For much of the 20th century, poetry was an official, medal-winning competition in the Games. The French visionary who revived the Olympics, Baron Pierre de Coubertin, always insisted Greek-style arts contests should be allowed alongside athletics. His dream was realized in 1912 at Stockholm, where literature, together with music, painting, sculpture and even architecture, became Olympic events in the so-called Pentathlon of the Muses, in which all submissions had to be “directly inspired by the idea of sport.” In seven Olympiads, writers — almost always poets — were awarded gold, silver and bronze medals alongside sprinters, weight lifters and wrestlers. The general literature category was then expanded in 1928, 1936 and 1948 to include specific contests for epic and lyric poetry.

Very interesting!

New Yorker Profile of Joseph Brodsky

In this month’s New Yorker, there is an interesting profile of Joseph Brodsky and the fortune of misfortunes.

If you aren’t familiar with Brodsky’s story and his exile from Russia, that piece is an excellent primer. I’ve previously profiled a conversation between Brodksy and a judge in this post (scroll down to the bottom), but this exchange (profiled in the New Yorker) was new to me:

Judge: Tell the court why in between jobs you didn’t work and led a parasitic life style?
Brodsky: I worked in between jobs. I did what I do now: I wrote poems.
Judge: You wrote your so-called poems? And what was useful about your frequent job changes?
Brodsky: I began working when I was 15 years old. Everything was interesting to me. I changed jobs because I wanted to learn more about life, about people.
Judge: What did you do for your motherland?
Brodsky: I wrote poems. That is my work. I am convinced. . . . I believe that what I wrote will be useful to people not only now but in future generations.
Judge: So you think your so-called poems are good for people?
Brodsky: Why do you say of the poems that they are “so-called”?
Judge: We say that because we don’t have any other idea about them. 

Of note is this paragraph about Brosky’s loneliness when coming to the United States:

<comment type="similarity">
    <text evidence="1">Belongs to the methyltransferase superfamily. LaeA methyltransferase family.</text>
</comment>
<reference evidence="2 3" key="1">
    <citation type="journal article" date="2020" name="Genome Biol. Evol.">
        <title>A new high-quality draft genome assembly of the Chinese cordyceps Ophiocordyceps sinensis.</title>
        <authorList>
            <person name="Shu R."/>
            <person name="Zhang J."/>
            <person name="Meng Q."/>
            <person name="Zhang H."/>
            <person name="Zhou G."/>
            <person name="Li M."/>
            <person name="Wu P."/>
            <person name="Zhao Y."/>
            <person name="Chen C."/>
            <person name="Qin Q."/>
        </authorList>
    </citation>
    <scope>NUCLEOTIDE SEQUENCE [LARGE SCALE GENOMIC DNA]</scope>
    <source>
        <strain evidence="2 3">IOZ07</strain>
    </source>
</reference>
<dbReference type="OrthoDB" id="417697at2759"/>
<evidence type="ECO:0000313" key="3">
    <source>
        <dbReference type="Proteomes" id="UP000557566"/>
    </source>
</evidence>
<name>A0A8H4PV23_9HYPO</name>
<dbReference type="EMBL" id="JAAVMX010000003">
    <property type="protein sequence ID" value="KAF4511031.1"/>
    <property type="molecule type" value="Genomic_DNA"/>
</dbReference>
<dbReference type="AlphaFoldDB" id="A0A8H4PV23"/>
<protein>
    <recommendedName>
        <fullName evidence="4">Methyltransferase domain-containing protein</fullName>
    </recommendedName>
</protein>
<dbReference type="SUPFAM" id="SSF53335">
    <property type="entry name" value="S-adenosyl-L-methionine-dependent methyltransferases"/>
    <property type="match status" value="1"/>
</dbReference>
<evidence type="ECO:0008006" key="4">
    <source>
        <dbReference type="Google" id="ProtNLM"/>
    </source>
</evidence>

Brodsky’s poems during his first years in the States are filled with the most naked loneliness. “An autumn evening in a humble little town / proud of its appearance on the map,” one begins, and concludes with an image of a person whose reflection in the mirror disappears, bit by bit, like that of a street lamp in a drying puddle. The enterprising Proffer had persuaded the University of Michigan to make Brodsky a poet in residence; Brodsky wrote a poem about a college teacher. “In the country of dentists,” it begins, “whose daughters order clothes / from London catalogues, . . . / I, whose mouth houses ruins / more total than the Parthenon’s, / a spy, an interloper, / the fifth column of a rotten civilization,” teach literature. The narrator comes home at night, falls into bed with his clothes still on, and cries himself to sleep…

I also thought the author’s conviction on Brodsky’s grasp of the English language was profound (I am reminded of Nabokov in this instance):

His [Brodsky’s] English was able to grant his parents a measure of freedom. But there was one thing it could not do: transform his Russian poetry into English poetry. Inevitably, Brodsky tried, and he wasn’t shy about it. Almost as soon as his English was up to snuff he began to “collaborate” with his translators; eventually he supplanted them. The results were not so much bad as badly uneven. For every successful stanza, there were three or four gaffes—grammatical, or idiomatic, or just generally tin-eared. Worst of all, to readers accustomed to postwar Anglo-American poetry, Brodsky’s translations rhymed, no matter what obstacles stood in their way.

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Hat Tip: @openculture

A Gradual Canticle for Augustine

I’m currently reading Stephen King’s On Writing, and while I generally don’t post reviews/quotes from a book until after I’ve finished reading, this poem within the book was too good not to share.

On pages 63-64 of the book, Stephen King describes how he met his wife, Tabitha Spruce. Stephen and Tabitha both attended a poetry workshop in the living room of instructor Jim Bishop’s house. Stephen King transcribes one of Tabitha’s poems, titled “A Gradual Canticle for Augustine”:

The thinnest bear is awakened in the winter
by the sleep-laughter of locusts,
by the dream-blustering of bees,
by the honeyed scent of desert sands
that the wind carries in her womb
into the distant hills, into the houses of Cedar.

The bear has heard a sure promise
Certain words are edible; they nourish
more than snow heaped upon silver plates
or ice overflowing golden bowls. Chips of ice
from the mouth of a lover are not always better,
Nor a desert dreaming always a mirage.
The rising bear sings a gradual canticle
woven of sand that conquers cities
by a slow cycle. His praise seduces
a passing wind, traveling to the sea
wherein a fish, caught in a careful net,
hears a bear’s song in the cool-scented snow.

Elegant and graceful. According to Stephen King: there was silence when Tabby finished reading. King describes the poem as exhibiting a “combination of crafty diction and delirious imagery.” I wanted to highlight this poem because it is the most vivid thing I’ve read all day.

In case you are wondering about the title: St. Augustine, the Latin-speaking theologian, wrote the Libertine’s Prayer, which goes “O Lord, make me chaste… but not yet.” In St. Augustine’s writing, he focused on man’s struggle to give up belief in self in favor of belief in God. And in the process, he sometimes likened himself to a bear.